First Antiretroviral Rollout Report Released at People's Health
5 July 2004
The First Monitoring Report of the Antiretroviral Rollout prepared by
the ALP and TAC will be continually updated and improved. The draft can
be downloaded from the TAC website:
It was presented at the People's Health Summit (PHS) on July 3rd 2004.
Since then the ALP has received new information and some minor
corrections to the report. These will be added in the next few days.
For further information contact Fatima Hassan of the AIDS Law Project
on 083 279 9962.
The resolutions of the PHS will be published early next week. Below is
the preamble to the resolutions:
"On July 2-4 2004 more than 530 delegates (including more than 80
health workers) representing over 60 organisations and institutions met
at the first People’s Health Summit (PHS) to discuss the crisis and
inequity in the health system and the roll-out of antiretroviral
Conference delegates expressed grave concern that in spite of many good
policies, laws and programmes -- the public health service is in crisis
and the quality of many services is in decline. This is an emergency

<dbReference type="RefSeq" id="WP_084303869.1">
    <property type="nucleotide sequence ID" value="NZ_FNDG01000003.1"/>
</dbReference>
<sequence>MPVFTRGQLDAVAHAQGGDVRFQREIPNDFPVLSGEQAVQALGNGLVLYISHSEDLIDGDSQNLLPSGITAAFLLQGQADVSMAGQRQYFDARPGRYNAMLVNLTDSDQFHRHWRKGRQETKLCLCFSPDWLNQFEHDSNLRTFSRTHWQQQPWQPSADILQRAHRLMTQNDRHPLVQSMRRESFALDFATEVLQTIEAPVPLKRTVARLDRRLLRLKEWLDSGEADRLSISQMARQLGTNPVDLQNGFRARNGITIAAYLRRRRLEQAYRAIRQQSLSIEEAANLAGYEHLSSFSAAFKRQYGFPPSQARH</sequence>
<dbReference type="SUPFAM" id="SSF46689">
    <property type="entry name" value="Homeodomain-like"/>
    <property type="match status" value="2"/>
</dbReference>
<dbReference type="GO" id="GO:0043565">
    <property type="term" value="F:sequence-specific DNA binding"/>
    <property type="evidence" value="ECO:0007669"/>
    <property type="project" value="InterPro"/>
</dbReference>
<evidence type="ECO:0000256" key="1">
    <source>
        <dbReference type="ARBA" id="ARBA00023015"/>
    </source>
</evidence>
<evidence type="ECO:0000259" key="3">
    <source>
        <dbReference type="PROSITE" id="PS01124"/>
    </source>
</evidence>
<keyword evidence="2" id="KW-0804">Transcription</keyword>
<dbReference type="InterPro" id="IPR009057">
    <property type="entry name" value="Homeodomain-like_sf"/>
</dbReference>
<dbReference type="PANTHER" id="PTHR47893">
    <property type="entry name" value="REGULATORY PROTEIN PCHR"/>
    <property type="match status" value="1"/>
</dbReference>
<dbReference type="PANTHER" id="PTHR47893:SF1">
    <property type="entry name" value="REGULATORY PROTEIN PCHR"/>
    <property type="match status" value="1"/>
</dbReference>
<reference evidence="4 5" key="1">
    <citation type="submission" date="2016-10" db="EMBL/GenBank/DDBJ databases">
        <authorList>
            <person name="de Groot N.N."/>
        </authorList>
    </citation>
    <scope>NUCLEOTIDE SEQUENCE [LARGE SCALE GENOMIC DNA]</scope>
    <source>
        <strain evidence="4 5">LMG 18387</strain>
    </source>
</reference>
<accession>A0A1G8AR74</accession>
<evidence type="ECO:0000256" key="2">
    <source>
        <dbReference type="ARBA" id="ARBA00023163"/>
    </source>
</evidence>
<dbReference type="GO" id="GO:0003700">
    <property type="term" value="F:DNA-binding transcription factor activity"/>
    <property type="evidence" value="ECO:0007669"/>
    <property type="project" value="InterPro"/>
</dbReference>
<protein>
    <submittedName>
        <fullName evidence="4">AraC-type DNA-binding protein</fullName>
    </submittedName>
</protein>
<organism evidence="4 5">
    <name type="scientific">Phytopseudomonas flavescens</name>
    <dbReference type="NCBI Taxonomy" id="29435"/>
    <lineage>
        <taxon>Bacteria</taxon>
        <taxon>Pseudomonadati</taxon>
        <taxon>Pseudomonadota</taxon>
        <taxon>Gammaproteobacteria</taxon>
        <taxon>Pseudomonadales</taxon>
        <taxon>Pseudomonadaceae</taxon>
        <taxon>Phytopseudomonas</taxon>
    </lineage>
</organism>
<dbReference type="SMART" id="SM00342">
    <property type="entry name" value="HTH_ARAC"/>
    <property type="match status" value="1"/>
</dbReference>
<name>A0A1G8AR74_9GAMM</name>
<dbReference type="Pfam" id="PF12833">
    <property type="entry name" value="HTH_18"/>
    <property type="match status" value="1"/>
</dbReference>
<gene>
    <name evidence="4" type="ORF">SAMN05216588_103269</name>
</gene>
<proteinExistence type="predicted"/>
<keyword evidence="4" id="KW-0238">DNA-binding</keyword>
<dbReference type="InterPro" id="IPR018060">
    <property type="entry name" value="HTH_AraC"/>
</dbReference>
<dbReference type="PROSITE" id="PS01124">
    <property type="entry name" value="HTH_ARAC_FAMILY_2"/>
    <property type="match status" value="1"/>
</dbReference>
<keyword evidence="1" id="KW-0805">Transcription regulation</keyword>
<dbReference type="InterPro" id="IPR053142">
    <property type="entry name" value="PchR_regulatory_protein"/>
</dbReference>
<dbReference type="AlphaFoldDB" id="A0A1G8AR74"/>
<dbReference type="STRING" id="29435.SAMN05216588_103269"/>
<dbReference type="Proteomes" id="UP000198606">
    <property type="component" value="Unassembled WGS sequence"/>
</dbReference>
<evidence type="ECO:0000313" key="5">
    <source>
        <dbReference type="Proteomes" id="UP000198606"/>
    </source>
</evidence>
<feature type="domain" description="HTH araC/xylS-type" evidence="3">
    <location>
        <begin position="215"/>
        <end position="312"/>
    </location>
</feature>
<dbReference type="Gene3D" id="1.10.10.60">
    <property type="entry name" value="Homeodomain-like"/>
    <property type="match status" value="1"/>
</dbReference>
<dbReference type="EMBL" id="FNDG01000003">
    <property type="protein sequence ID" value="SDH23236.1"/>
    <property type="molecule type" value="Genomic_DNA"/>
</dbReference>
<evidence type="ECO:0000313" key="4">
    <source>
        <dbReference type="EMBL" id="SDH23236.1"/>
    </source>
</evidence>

and needs urgent solutions from government, the private health sector
and civil society.
The PHS recognised the legacy of injustice and inequality of apartheid
on the health service of our country and our people.
Regardless of the ANC’s vision of equality in access to health there is
growing inequity between the health care received by people who can
afford to use the private sector, and those whose poverty makes them
largely or wholly dependent on the public sector. There are also
growing inequalities between urban and rural areas: amongst other
problems people in rural areas face understaffing of health facilities
and large distances to travel.
The worthy vision of the public sector as being the lead provider of
quality health care seems to have crumbled.
This crisis has come about as a result of a number of factors
including: under-funding of public health, over-funding of private
health, the HIV/AIDS epidemic, a total failure to train and re-train
health workers, and a high degree of corruption and mismanagement with
regards to the management of public health services.
Our struggle is for the rights to life, health-care, dignity, equality
and social justice.
Refusing to recognise or confront this crisis is a violation of the
principle of a better life for all. All the organizations at the
People’s Health Summit committed to working with the Department of
Health all levels to build a quality people’s health service."